| | Re: "Deals between cell phone makers and carriers come under scrutiny"
> On Jul 7, 11:41 am, nospam <nos...@nospam.invalid> wrote:
>> In article <TnM4m.5050$Jb1....@flpi144.ffdc.sbc.com>, SMS
>> <scharf.ste...@geemail.com> wrote:
>>> Apple could argue that they don't want to do a CDMA version just for the
>>> U.S. and South Korea, but they could not defend against not allowing the
>>> iPhone to be used on T-Mobile or other U.S. GSM carriers. Of course
>>> Apple would probably be thrilled if the U.S. government deemed that it's
>>> exclusivity arrangement with AT&T were not legal, since they could
>>> quickly bring out a CDMA model, as well as sell the current model on
>>> T-Mobile, adding another 150 million people to the total available
>>> market for the iPhone in the U.S..
>> why would apple be thrilled if the government forced them to make
>> products they are not interested in making?
> They are extremely interested in making those products, but they can't
> do it because of the AT&T exclusivity arrangement. If that arrangement
> is deemed to be illegal, it frees Apple from those shackles.
> Remember, Apple desperately wanted to go with Verizon for the iPhone,
> but Verizon turned them down because of Apple's demand for monthly
> revenue sharing. AT&T, desperate for new retail postpaid customers,
> went along, with the exclusivity agreement as part of the deal.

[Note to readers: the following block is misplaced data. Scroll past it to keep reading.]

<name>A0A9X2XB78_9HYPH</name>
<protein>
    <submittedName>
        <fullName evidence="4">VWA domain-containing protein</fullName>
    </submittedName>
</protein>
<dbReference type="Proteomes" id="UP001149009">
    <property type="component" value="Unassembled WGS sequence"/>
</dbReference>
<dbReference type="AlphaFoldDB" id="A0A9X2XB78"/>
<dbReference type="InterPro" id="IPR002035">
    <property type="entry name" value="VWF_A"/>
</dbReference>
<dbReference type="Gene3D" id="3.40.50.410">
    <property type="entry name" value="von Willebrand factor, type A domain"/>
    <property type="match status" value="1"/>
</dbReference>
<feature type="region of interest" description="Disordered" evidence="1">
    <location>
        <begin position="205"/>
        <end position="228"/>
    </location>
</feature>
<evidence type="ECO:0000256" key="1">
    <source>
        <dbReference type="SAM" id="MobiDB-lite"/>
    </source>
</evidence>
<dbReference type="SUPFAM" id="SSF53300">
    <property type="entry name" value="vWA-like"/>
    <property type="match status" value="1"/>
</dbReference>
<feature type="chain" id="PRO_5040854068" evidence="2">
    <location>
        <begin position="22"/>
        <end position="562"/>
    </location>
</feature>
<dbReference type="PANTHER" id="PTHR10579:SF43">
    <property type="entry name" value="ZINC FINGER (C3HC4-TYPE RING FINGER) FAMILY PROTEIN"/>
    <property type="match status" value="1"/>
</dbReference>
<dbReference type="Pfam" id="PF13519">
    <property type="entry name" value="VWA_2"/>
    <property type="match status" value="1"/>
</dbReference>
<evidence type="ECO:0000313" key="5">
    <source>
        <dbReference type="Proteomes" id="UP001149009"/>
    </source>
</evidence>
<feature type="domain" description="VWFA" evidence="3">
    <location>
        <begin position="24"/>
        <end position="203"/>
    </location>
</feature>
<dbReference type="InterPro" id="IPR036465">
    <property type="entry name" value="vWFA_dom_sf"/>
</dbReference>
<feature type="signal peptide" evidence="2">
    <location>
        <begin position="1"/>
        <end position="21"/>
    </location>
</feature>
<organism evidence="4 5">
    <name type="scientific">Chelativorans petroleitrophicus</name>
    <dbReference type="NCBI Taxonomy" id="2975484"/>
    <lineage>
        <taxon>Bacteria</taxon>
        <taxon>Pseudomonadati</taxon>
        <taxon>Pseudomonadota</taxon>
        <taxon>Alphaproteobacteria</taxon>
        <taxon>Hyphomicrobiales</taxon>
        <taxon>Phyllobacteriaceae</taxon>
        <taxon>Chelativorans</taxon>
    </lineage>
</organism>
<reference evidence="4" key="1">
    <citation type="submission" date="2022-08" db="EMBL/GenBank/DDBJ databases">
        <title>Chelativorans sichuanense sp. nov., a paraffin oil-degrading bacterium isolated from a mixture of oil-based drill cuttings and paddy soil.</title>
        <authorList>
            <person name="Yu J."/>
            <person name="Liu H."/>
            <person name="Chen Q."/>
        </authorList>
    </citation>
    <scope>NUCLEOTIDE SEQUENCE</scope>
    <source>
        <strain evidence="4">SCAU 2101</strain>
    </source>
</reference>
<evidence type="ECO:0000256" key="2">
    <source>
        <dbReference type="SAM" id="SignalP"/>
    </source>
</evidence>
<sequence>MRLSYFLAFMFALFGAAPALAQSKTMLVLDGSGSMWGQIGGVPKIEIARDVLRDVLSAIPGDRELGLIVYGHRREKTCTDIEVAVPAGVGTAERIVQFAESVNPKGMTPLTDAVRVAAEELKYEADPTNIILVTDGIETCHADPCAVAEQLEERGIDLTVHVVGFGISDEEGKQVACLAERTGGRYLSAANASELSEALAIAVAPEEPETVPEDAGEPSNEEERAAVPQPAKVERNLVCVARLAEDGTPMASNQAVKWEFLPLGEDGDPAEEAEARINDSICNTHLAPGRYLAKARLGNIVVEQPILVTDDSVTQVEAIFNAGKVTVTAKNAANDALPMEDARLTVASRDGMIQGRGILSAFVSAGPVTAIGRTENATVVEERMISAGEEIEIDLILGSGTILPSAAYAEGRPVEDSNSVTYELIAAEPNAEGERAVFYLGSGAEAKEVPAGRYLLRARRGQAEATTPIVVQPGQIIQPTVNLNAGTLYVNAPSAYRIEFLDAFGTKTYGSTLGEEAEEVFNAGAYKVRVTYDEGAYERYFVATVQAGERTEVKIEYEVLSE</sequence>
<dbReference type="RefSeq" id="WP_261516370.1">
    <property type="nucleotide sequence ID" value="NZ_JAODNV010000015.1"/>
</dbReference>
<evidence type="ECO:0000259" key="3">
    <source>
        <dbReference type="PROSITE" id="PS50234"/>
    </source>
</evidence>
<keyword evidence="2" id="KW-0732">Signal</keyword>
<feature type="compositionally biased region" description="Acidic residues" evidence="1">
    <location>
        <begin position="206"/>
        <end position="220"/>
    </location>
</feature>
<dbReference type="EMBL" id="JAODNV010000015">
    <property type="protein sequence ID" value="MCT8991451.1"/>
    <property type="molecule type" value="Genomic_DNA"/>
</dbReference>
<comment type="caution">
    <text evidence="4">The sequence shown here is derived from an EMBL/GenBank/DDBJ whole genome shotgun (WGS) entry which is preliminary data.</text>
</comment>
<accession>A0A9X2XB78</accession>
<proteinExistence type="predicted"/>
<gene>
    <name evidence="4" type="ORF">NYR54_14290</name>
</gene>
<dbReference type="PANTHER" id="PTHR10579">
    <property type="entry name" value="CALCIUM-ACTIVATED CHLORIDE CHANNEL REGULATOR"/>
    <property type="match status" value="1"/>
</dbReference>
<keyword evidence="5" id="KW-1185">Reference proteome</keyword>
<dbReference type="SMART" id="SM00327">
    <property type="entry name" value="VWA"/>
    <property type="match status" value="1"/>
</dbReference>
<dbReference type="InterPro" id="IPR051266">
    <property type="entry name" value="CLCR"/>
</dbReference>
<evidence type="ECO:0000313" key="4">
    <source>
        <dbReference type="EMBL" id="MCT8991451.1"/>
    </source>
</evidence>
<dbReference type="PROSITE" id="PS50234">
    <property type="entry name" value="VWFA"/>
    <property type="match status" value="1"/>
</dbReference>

> So what kind of market is Apple missing out on? In the U.S., there are
> a lot more CDMA (135 million) users than GSM (111 million) even with
> Sprint's recent subscriber losses. Verizon subscribers are especially
> loathe to leave Verizon, if you want to know why, look at all the
> independent surveys of carrier quality, coverage, and service. Not
> even the iPhone will get Verizon subscribers to go to AT&T.
> Right now, there's a TAM of 168 million cellular subscribers in the
> U.S. (33 million on T-Mobile, 86 million on Verizon, and 49 million on
> Sprint) that can't get an iPhone and stay with their current provider.
> This is is good news for AT&T, whose subscriber growth is almost
> entirely due to the iPhone, but bad news for Apple.
> Dropping in a CDMA/EVDO radio is trivial. It's almost certainly
> already been prototyped, if not for the U.S., for South Korea.
Why do you assume that everyone does, or will, want an iPhone? If you
GAVE me one, I'd sell it and keep right on using my current phone!